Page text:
••• Tax & Spending •••

STAR Bonds taint Kansas’s role as a referee


When it comes to economic development, the government should act as a referee; leveling the playing field. However in reality, instead of businesses focusing on scoring points, they devote increasingly more energy asking the referee to give them a boost. If this happened in the Superbowl it would make the game near-unwatchable. Yet, it’s happening in Kansas. Sales Tax Anticipation Revenue (STAR) Bonds tilt business deals closer towards cronyism, undermines competition, and makes all Kansans worse off. They should expire.

Here’s how STAR Bonds work. A city issues a bond but gives the proceeds to an outside company to develop commercial, recreational, and tourism areas. The city then forgoes the area’s sales tax for general use and instead uses it to pay back the bond. After running for 20 years, the authorization for these STAR Bonds, overseen by the Kansas Department of Commerce, is set to expire this year. It should.

The original goal of STAR Bonds is to promote tourism and retail activity in Kansas. By that measure, Kansas should be overperforming the national average in this metric. Data from the U.S. Bureau of Economic Analysis detail selected personal consumption expenditures for Kansas and the national average.  The following consumption categories were selected

  • Furnishings and Durable Household Equipment
  • Recreational Goods and Vehicles
  • Food and beverages purchased for off-premises consumption
  • Clothing and Footwear
  • Recreational Services
  • Food Services and Accommodations

STAR BondsDespite STAR Bonds in use for 20 years, consumption in “tourist” economic sectors has never moved above the national average. Sadly, in the last ten years, Kansas has fallen from the average of other states. By 2018, “tourist shopping” is 20 percentage points below where it should be. To make matters worse, many of the Kansas Department of Commerce’s proposals will exacerbate STAR Bond’s issues.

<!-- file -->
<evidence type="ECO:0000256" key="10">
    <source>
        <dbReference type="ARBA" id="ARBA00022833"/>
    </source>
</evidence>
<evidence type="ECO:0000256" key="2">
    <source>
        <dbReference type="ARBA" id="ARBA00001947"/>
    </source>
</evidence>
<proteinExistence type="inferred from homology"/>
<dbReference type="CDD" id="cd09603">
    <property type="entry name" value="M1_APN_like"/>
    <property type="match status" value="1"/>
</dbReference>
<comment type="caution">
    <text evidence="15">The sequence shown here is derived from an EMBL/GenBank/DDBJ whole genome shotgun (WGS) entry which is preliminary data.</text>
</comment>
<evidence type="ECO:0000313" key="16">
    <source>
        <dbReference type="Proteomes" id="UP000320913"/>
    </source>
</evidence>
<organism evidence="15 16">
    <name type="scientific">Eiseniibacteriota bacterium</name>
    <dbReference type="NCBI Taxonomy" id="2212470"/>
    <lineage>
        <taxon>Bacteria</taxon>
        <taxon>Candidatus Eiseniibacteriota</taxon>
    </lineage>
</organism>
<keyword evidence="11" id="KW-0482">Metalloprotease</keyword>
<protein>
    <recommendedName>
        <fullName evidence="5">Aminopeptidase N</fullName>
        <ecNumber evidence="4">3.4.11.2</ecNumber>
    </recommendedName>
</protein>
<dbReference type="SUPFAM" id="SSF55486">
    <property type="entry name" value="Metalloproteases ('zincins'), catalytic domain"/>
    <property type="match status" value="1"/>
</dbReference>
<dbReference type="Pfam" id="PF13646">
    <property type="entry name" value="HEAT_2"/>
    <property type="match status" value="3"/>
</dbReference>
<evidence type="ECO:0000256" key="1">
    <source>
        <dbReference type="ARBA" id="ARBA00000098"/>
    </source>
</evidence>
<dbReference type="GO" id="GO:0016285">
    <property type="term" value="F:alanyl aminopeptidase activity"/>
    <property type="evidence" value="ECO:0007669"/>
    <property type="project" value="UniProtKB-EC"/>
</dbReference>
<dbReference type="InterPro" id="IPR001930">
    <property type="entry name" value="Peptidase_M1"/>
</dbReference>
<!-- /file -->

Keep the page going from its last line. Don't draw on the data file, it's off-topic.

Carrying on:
One proposal adds business offices and hospitals to the list of eligible STAR Bond projects. Remember, STAR Bonds are funded via sales tax – something not a factor in a hospital or office buildings. Expanding STAR Bonds to an entirely new class of development all-but ensures more jockeying for the government’s favor.

Another proposal gives the Secretary of Commerce the ability to create pre-approved lists of consultants and economic impact methods. Under the current STAR Bond plan, developers must prove the STAR Bond plan is a good use of taxpayer dollars. However, the proposal to insert the opinion of government bureaucrats before any feasibility report is a recipe for disaster. Some may argue giving the government more control over studies streamlines the process for STAR Bond projects.  However, it can also virtually rubber stamp STAR Bond plans if there are good ribbon-cutting optics. These provisions will likely turn risky private ventures into a long-term taxpayer-funded burden.

What ultimately is at issue here is rather straightforward. STAR Bonds make it increasingly attractive for select businesses to focus their efforts on lobbying government instead of serving Kansans. The late Nobel laureate William Baumol theorized that entrepreneurial efforts fall into “productive” and “unproductive” endeavors. In other words, is it better to focus on scoring points, or petitioning the referee for 5 downs instead of 4? Incentives that encourage more businesses to secure public dollars instead of focusing on breakthrough innovations can be damaging to the economy.

A higher focus on the unproductive side of the business is likely the culprit for decreased economic growth and productivity.  STAR Bonds effectively tax Kansans & businesses and give the dollars to a select few firms with size & political clout. Primarily, every company in the town contributes to its potential harm by funding its competition. STAR Bonds encourage unproductive business decisions keeping Kansas’ prosperity from reaching its potential.

This isn’t an argument of, “We shouldn’t bring business to Kansas and help them thrive”. Quite the opposite, a successful economy is one where businesses of any size and age make plenty of profit. However, that profit should come from valued goods and services to consumers, not because of a contract with taxpayer dollars.

Government intervention makes it easier for businesses to become lazy, lacking innovation and customer-focus. It’s understood how Kansas’ economic potential is hindered when the government imposes high taxes or excessive regulation. It’s time policymakers realize the ”Good Ol’ boys” system of economic development is just as detrimental to the economy.